- Part of Bethan's residency resulted in an exhibition element/display that explored Bethan's practice and a dance film Who is the land - something tangible within the museum that could be present when Bethan wasn't there during the period of her residency
- Bethan integrated multiple participation strands to her work: postcards she took on tour when creating Who is the land that enabled her to collect people's stories; work with the Royal Museums Greenwich 'Explorer' family programme including facilitating informal discussion opportunities about things happening in the museum; primary school projects, all of which also fed into the National Maritime Museum's 'Re-think' exhibition space
Bethan only described a couple of challenges she had faced:
- around developing an audience for her work; she did encounter some people who felt that the dance was interfering with their experience of the museum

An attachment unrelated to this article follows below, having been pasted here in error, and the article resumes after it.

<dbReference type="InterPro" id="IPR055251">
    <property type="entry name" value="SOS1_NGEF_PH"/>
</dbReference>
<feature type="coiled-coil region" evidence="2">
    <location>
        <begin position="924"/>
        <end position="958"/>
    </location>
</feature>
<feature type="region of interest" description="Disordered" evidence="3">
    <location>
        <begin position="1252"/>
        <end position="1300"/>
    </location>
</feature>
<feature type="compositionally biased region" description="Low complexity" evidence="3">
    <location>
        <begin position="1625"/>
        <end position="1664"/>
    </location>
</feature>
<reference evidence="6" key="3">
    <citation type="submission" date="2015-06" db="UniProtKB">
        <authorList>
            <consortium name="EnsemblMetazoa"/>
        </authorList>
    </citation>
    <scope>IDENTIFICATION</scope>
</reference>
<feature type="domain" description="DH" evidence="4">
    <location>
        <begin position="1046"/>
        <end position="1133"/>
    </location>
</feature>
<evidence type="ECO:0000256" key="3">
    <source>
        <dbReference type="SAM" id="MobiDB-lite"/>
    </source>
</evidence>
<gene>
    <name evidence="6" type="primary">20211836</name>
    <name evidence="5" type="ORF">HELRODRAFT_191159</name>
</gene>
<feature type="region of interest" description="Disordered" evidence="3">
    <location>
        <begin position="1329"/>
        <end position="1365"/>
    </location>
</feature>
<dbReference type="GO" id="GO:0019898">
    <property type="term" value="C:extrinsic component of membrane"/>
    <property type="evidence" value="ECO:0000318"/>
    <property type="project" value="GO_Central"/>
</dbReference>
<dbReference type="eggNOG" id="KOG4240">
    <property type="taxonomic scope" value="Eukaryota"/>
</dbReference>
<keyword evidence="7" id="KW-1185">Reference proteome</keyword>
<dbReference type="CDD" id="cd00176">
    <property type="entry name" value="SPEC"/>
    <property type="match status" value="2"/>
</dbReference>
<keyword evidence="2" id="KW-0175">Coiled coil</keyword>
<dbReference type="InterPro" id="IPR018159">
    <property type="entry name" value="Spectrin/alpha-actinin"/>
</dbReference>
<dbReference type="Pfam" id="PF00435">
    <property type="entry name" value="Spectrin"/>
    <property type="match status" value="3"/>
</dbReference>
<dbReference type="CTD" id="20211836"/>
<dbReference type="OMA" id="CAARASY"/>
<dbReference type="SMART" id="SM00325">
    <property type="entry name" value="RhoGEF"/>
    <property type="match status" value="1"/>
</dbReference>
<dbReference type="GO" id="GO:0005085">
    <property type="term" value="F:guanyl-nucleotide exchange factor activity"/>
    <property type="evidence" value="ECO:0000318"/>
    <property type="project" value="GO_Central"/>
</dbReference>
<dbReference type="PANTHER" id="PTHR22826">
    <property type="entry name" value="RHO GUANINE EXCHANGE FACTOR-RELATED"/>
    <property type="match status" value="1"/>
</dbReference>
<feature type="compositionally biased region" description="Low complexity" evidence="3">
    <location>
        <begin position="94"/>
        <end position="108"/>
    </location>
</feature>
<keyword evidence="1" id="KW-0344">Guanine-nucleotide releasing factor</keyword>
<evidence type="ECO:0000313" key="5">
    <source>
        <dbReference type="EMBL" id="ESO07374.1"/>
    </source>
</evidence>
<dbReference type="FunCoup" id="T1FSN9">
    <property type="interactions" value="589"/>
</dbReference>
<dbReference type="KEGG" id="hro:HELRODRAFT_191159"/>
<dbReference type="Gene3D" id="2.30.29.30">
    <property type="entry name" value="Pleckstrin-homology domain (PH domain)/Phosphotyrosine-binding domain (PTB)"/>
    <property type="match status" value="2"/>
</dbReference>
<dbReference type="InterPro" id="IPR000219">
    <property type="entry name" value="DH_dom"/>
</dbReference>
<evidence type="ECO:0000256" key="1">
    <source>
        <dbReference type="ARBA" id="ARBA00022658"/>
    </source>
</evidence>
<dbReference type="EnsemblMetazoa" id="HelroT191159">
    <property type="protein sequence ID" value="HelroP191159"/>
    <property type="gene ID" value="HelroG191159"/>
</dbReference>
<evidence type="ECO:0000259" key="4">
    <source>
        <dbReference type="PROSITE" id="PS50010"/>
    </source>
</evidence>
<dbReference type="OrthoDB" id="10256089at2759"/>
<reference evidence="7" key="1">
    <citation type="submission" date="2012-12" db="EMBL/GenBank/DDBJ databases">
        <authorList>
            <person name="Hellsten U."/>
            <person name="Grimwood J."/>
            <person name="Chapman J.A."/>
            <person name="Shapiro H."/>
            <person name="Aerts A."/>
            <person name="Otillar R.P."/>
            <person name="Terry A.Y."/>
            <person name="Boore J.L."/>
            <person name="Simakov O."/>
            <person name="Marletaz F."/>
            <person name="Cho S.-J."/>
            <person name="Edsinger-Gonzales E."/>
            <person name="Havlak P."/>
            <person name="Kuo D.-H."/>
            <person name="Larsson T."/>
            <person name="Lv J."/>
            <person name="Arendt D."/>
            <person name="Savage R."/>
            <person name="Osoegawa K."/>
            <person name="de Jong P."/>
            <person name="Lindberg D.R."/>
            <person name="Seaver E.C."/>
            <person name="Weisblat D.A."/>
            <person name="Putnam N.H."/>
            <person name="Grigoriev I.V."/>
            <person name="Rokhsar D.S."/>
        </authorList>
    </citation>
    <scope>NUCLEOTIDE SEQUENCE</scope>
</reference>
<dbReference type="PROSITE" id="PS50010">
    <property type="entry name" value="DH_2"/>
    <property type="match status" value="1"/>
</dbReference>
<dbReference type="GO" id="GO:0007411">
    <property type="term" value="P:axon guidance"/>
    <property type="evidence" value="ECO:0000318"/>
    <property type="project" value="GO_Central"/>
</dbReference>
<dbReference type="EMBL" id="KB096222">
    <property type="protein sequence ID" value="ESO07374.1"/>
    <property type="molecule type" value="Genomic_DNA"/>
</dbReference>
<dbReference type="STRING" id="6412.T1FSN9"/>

- how to facilitate a certain level of engagement with the work when the audience only dips in and out of it?; this might mean offering other opportunities for audiences to engage with the process before and after the performance
Bethan will share her final work as part of her residency on the 26th June at the National Maritime Museum at 1pm.
What have I taken away from today's discussion?:
- the importance of having shared values at the heart of a collaboration
- projects are more able to express those shared values and genuinely capture the feeling of a museum collection for example where they are developed over time